The government released its estimate of personal income and spending for November and it contained some pretty good news (good is relative nowadays!). Real disposable income rose by 0.8% while real consumer spending rose by 0.6% (reflecting an inflation rate of -0.2% for the month due to declining energy prices). The report confirms that Hurricane Sandy contributed to the weakness in October, so the November figures reflect a bounceback from a temporarily depressed level. If one takes a 3-month average, real disposable income is growing at an annualized rate slightly in excess of 3% (mainly driven by November's surge) while real consumer spending is growing in excess of 3.5% (annualized). The personal savings rate rose to 3.6% (from 3.4%). On the inflation, both core and overall inflation are approximately 1.5% (overall inflation is 1.4% over the past year; core inflation is 1.5%).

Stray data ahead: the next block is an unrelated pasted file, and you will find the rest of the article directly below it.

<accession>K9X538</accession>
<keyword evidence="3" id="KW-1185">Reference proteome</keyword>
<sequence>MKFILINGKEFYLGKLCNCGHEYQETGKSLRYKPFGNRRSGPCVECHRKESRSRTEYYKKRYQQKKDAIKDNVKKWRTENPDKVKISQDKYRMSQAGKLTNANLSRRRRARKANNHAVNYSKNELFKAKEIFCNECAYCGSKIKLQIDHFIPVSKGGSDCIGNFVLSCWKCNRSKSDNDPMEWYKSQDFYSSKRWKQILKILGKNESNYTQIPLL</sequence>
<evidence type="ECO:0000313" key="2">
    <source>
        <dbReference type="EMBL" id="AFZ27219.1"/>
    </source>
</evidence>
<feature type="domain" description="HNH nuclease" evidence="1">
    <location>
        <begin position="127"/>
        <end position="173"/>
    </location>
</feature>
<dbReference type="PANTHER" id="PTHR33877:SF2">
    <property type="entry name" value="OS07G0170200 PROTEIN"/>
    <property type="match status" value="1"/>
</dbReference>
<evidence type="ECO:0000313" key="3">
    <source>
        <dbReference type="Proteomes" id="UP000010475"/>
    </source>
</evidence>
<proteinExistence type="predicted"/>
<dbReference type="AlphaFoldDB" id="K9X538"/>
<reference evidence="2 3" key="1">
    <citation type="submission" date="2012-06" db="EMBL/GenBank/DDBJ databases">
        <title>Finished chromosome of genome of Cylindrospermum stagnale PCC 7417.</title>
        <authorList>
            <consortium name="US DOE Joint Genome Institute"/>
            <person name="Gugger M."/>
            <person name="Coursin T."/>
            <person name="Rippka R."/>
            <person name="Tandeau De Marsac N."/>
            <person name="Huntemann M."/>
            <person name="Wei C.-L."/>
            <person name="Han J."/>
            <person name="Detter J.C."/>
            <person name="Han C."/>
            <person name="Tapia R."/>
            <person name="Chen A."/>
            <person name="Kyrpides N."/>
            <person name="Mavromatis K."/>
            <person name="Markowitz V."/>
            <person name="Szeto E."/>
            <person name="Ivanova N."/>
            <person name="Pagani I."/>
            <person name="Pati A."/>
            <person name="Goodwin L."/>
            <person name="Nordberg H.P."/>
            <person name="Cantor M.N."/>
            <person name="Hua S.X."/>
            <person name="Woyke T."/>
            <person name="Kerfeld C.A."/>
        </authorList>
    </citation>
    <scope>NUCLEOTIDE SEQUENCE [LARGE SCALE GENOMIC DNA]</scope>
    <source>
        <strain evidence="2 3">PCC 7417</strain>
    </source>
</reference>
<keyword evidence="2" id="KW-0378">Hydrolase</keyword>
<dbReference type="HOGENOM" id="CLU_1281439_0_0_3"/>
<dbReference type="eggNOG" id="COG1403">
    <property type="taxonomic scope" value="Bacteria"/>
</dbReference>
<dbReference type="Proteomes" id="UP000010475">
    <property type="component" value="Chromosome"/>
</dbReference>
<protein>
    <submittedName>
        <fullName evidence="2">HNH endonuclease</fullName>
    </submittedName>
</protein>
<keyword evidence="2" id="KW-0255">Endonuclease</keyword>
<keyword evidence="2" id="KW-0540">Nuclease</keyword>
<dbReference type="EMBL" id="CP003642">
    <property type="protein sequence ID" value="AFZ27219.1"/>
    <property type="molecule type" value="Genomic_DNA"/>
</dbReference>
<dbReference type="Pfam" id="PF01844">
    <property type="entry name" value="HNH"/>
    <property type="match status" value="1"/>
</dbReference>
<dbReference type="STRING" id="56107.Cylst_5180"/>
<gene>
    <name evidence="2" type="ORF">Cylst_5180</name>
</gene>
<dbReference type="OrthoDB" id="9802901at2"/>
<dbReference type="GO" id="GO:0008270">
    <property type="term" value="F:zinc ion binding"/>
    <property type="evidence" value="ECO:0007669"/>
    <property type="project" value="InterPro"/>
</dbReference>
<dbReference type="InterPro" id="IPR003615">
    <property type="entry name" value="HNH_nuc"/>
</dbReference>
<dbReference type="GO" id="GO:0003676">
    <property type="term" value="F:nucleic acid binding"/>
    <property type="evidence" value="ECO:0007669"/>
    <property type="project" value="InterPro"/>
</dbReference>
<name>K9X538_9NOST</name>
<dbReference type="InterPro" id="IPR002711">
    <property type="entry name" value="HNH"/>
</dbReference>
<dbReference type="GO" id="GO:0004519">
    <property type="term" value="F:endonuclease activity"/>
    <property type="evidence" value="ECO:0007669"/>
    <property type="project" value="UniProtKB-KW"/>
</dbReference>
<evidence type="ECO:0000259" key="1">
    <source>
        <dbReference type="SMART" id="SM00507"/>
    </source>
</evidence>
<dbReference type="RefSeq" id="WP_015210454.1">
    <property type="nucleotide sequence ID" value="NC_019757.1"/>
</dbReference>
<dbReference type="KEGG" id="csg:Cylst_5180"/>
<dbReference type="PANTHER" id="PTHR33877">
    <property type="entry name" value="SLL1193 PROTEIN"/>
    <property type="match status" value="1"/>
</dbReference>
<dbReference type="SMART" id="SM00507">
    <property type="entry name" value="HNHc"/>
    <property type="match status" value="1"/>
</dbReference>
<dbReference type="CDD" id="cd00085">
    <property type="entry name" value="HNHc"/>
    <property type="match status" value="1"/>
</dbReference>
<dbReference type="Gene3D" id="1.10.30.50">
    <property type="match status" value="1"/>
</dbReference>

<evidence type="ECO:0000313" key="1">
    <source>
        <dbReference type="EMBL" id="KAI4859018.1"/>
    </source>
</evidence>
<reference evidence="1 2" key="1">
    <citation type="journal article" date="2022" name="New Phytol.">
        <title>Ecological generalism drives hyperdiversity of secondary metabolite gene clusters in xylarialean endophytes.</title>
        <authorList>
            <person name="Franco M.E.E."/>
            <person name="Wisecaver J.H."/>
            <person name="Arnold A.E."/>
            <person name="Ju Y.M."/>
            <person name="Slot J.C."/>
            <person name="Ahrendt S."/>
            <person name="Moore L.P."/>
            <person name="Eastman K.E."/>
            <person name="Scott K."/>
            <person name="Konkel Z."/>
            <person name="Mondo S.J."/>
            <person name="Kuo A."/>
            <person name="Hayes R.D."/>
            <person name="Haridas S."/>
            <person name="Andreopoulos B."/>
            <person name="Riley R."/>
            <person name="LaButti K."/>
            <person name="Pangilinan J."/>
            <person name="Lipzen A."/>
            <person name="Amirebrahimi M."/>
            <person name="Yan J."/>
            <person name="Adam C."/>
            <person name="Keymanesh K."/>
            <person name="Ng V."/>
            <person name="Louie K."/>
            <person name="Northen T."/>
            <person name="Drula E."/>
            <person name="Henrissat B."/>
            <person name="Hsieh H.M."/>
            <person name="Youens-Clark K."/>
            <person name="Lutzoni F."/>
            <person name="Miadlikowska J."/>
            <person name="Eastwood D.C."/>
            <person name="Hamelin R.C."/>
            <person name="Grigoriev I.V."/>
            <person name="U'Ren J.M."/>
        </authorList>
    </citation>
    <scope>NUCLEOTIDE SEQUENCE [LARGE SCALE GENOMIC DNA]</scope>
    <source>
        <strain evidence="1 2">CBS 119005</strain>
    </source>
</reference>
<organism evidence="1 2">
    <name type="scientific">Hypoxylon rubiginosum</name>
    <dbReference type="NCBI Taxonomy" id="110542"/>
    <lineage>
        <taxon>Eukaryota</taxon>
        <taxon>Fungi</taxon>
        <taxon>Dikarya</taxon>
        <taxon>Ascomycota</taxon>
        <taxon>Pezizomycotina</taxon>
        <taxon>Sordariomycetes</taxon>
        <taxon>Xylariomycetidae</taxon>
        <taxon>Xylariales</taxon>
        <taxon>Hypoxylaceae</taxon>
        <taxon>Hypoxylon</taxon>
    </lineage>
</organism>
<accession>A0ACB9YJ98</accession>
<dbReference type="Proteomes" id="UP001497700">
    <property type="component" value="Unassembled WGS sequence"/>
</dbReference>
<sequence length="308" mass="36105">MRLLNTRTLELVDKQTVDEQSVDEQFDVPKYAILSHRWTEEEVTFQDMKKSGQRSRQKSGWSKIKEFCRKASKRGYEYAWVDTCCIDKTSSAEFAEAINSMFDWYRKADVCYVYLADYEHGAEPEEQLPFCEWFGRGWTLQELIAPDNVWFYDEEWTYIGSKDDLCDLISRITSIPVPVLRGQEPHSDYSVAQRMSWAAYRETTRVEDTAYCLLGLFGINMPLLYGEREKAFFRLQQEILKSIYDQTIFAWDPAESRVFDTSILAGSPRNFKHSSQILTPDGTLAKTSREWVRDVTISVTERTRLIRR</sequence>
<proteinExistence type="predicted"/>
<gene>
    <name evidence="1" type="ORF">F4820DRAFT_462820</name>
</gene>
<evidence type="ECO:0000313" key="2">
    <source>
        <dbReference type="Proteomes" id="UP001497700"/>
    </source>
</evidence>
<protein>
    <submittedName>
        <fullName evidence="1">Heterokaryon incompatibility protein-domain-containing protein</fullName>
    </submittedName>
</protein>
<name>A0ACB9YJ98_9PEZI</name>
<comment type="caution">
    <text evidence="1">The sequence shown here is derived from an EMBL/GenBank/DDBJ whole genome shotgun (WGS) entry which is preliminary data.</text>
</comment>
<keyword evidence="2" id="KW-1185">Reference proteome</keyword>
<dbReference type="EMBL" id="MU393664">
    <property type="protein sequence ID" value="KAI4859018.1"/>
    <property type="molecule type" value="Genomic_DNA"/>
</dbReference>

The surprise from the report was the surge in real disposable income. Though some of it reflects a bounceback from Sandy, real disposable income has increased by 2.5% in the last 12 months, the highest year-over-year change since March 2011. If this is sustained, consumers may be better able to handle tax hikes than previously thought. It gets a little complex, but it's doubtful whether this pace will be sustained since it reflects depressed income in November 2011 and a surge in November 2012. Of course the big issue is how the resolution to the fiscal cliff will affect disposable personal income. Given the likelihood of the end of the payroll tax cut and higher taxes on upper-income individuals, real disposable income will take a significant hit in early 2013. The size of the impact on consumer spending will determine how weak the economy will be in the first half of next year.